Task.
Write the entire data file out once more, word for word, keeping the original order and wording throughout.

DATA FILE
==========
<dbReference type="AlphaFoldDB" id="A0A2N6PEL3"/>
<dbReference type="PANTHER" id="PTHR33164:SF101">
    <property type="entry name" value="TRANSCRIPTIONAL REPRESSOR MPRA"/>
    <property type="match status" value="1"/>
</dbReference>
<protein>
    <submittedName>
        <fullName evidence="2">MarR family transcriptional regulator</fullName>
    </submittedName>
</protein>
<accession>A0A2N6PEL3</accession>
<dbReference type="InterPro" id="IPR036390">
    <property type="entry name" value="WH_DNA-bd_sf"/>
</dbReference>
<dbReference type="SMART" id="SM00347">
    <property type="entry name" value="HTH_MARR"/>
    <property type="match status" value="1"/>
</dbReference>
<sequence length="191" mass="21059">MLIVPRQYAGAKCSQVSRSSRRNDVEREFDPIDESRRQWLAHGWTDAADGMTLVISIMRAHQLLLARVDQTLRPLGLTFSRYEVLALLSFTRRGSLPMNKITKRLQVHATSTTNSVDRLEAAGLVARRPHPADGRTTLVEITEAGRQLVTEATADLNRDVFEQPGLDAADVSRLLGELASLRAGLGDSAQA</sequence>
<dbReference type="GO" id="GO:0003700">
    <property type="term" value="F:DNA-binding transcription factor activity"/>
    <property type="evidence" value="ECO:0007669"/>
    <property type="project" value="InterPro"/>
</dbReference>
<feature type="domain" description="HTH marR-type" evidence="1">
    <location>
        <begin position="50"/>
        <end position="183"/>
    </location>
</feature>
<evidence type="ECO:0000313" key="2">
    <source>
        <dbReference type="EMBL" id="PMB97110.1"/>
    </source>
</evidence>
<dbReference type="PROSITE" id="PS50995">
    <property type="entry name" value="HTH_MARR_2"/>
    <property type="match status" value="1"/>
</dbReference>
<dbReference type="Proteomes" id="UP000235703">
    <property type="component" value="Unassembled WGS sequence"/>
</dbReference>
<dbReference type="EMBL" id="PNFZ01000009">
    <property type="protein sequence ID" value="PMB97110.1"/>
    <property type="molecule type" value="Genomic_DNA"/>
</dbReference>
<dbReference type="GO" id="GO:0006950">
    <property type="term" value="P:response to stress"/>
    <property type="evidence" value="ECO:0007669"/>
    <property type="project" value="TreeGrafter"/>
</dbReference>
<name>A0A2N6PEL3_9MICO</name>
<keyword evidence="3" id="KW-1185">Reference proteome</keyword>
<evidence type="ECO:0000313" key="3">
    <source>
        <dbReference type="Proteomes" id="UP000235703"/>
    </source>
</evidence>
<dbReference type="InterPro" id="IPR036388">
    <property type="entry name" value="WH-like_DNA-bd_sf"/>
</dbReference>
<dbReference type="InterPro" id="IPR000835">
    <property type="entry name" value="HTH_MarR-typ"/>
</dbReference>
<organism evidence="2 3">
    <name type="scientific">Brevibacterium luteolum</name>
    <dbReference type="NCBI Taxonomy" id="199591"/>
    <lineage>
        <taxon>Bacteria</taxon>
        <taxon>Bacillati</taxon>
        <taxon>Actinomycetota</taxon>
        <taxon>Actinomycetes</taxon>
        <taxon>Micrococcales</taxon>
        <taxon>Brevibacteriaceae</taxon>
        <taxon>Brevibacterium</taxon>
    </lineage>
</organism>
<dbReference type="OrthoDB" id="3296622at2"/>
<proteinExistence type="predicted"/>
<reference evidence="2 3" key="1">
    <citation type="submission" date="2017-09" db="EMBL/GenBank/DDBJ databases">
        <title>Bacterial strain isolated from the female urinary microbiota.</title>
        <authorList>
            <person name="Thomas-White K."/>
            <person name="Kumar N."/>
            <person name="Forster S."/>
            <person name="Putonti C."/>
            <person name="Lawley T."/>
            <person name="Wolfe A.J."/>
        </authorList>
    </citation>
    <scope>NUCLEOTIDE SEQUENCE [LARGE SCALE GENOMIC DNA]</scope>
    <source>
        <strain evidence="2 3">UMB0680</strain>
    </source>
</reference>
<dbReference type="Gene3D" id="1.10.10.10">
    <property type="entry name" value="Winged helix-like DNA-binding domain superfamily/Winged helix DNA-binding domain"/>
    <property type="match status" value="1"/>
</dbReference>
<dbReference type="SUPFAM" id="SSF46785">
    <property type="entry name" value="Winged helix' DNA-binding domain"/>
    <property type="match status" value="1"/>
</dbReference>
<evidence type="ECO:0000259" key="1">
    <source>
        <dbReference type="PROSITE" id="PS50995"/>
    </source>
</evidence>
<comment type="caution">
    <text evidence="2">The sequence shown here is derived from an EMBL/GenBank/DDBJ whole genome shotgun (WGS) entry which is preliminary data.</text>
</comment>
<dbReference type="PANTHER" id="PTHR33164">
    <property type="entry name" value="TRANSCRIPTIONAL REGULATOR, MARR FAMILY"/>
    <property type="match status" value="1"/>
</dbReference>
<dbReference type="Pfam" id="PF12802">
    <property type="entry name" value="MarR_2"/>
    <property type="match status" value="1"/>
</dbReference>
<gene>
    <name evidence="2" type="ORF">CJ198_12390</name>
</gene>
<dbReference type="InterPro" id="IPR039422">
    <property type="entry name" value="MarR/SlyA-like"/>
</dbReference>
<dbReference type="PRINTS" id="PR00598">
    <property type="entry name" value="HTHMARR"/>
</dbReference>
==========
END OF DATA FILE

<dbReference type="AlphaFoldDB" id="A0A2N6PEL3"/>
<dbReference type="PANTHER" id="PTHR33164:SF101">
    <property type="entry name" value="TRANSCRIPTIONAL REPRESSOR MPRA"/>
    <property type="match status" value="1"/>
</dbReference>
<protein>
    <submittedName>
        <fullName evidence="2">MarR family transcriptional regulator</fullName>
    </submittedName>
</protein>
<accession>A0A2N6PEL3</accession>
<dbReference type="InterPro" id="IPR036390">
    <property type="entry name" value="WH_DNA-bd_sf"/>
</dbReference>
<dbReference type="SMART" id="SM00347">
    <property type="entry name" value="HTH_MARR"/>
    <property type="match status" value="1"/>
</dbReference>
<sequence length="191" mass="21059">MLIVPRQYAGAKCSQVSRSSRRNDVEREFDPIDESRRQWLAHGWTDAADGMTLVISIMRAHQLLLARVDQTLRPLGLTFSRYEVLALLSFTRRGSLPMNKITKRLQVHATSTTNSVDRLEAAGLVARRPHPADGRTTLVEITEAGRQLVTEATADLNRDVFEQPGLDAADVSRLLGELASLRAGLGDSAQA</sequence>
<dbReference type="GO" id="GO:0003700">
    <property type="term" value="F:DNA-binding transcription factor activity"/>
    <property type="evidence" value="ECO:0007669"/>
    <property type="project" value="InterPro"/>
</dbReference>
<feature type="domain" description="HTH marR-type" evidence="1">
    <location>
        <begin position="50"/>
        <end position="183"/>
    </location>
</feature>
<evidence type="ECO:0000313" key="2">
    <source>
        <dbReference type="EMBL" id="PMB97110.1"/>
    </source>
</evidence>
<dbReference type="PROSITE" id="PS50995">
    <property type="entry name" value="HTH_MARR_2"/>
    <property type="match status" value="1"/>
</dbReference>
<dbReference type="Proteomes" id="UP000235703">
    <property type="component" value="Unassembled WGS sequence"/>
</dbReference>
<dbReference type="EMBL" id="PNFZ01000009">
    <property type="protein sequence ID" value="PMB97110.1"/>
    <property type="molecule type" value="Genomic_DNA"/>
</dbReference>
<dbReference type="GO" id="GO:0006950">
    <property type="term" value="P:response to stress"/>
    <property type="evidence" value="ECO:0007669"/>
    <property type="project" value="TreeGrafter"/>
</dbReference>
<name>A0A2N6PEL3_9MICO</name>
<keyword evidence="3" id="KW-1185">Reference proteome</keyword>
<evidence type="ECO:0000313" key="3">
    <source>
        <dbReference type="Proteomes" id="UP000235703"/>
    </source>
</evidence>
<dbReference type="InterPro" id="IPR036388">
    <property type="entry name" value="WH-like_DNA-bd_sf"/>
</dbReference>
<dbReference type="InterPro" id="IPR000835">
    <property type="entry name" value="HTH_MarR-typ"/>
</dbReference>
<organism evidence="2 3">
    <name type="scientific">Brevibacterium luteolum</name>
    <dbReference type="NCBI Taxonomy" id="199591"/>
    <lineage>
        <taxon>Bacteria</taxon>
        <taxon>Bacillati</taxon>
        <taxon>Actinomycetota</taxon>
        <taxon>Actinomycetes</taxon>
        <taxon>Micrococcales</taxon>
        <taxon>Brevibacteriaceae</taxon>
        <taxon>Brevibacterium</taxon>
    </lineage>
</organism>
<dbReference type="OrthoDB" id="3296622at2"/>
<proteinExistence type="predicted"/>
<reference evidence="2 3" key="1">
    <citation type="submission" date="2017-09" db="EMBL/GenBank/DDBJ databases">
        <title>Bacterial strain isolated from the female urinary microbiota.</title>
        <authorList>
            <person name="Thomas-White K."/>
            <person name="Kumar N."/>
            <person name="Forster S."/>
            <person name="Putonti C."/>
            <person name="Lawley T."/>
            <person name="Wolfe A.J."/>
        </authorList>
    </citation>
    <scope>NUCLEOTIDE SEQUENCE [LARGE SCALE GENOMIC DNA]</scope>
    <source>
        <strain evidence="2 3">UMB0680</strain>
    </source>
</reference>
<dbReference type="Gene3D" id="1.10.10.10">
    <property type="entry name" value="Winged helix-like DNA-binding domain superfamily/Winged helix DNA-binding domain"/>
    <property type="match status" value="1"/>
</dbReference>
<dbReference type="SUPFAM" id="SSF46785">
    <property type="entry name" value="Winged helix' DNA-binding domain"/>
    <property type="match status" value="1"/>
</dbReference>
<evidence type="ECO:0000259" key="1">
    <source>
        <dbReference type="PROSITE" id="PS50995"/>
    </source>
</evidence>
<comment type="caution">
    <text evidence="2">The sequence shown here is derived from an EMBL/GenBank/DDBJ whole genome shotgun (WGS) entry which is preliminary data.</text>
</comment>
<dbReference type="PANTHER" id="PTHR33164">
    <property type="entry name" value="TRANSCRIPTIONAL REGULATOR, MARR FAMILY"/>
    <property type="match status" value="1"/>
</dbReference>
<dbReference type="Pfam" id="PF12802">
    <property type="entry name" value="MarR_2"/>
    <property type="match status" value="1"/>
</dbReference>
<gene>
    <name evidence="2" type="ORF">CJ198_12390</name>
</gene>
<dbReference type="InterPro" id="IPR039422">
    <property type="entry name" value="MarR/SlyA-like"/>
</dbReference>
<dbReference type="PRINTS" id="PR00598">
    <property type="entry name" value="HTHMARR"/>
</dbReference>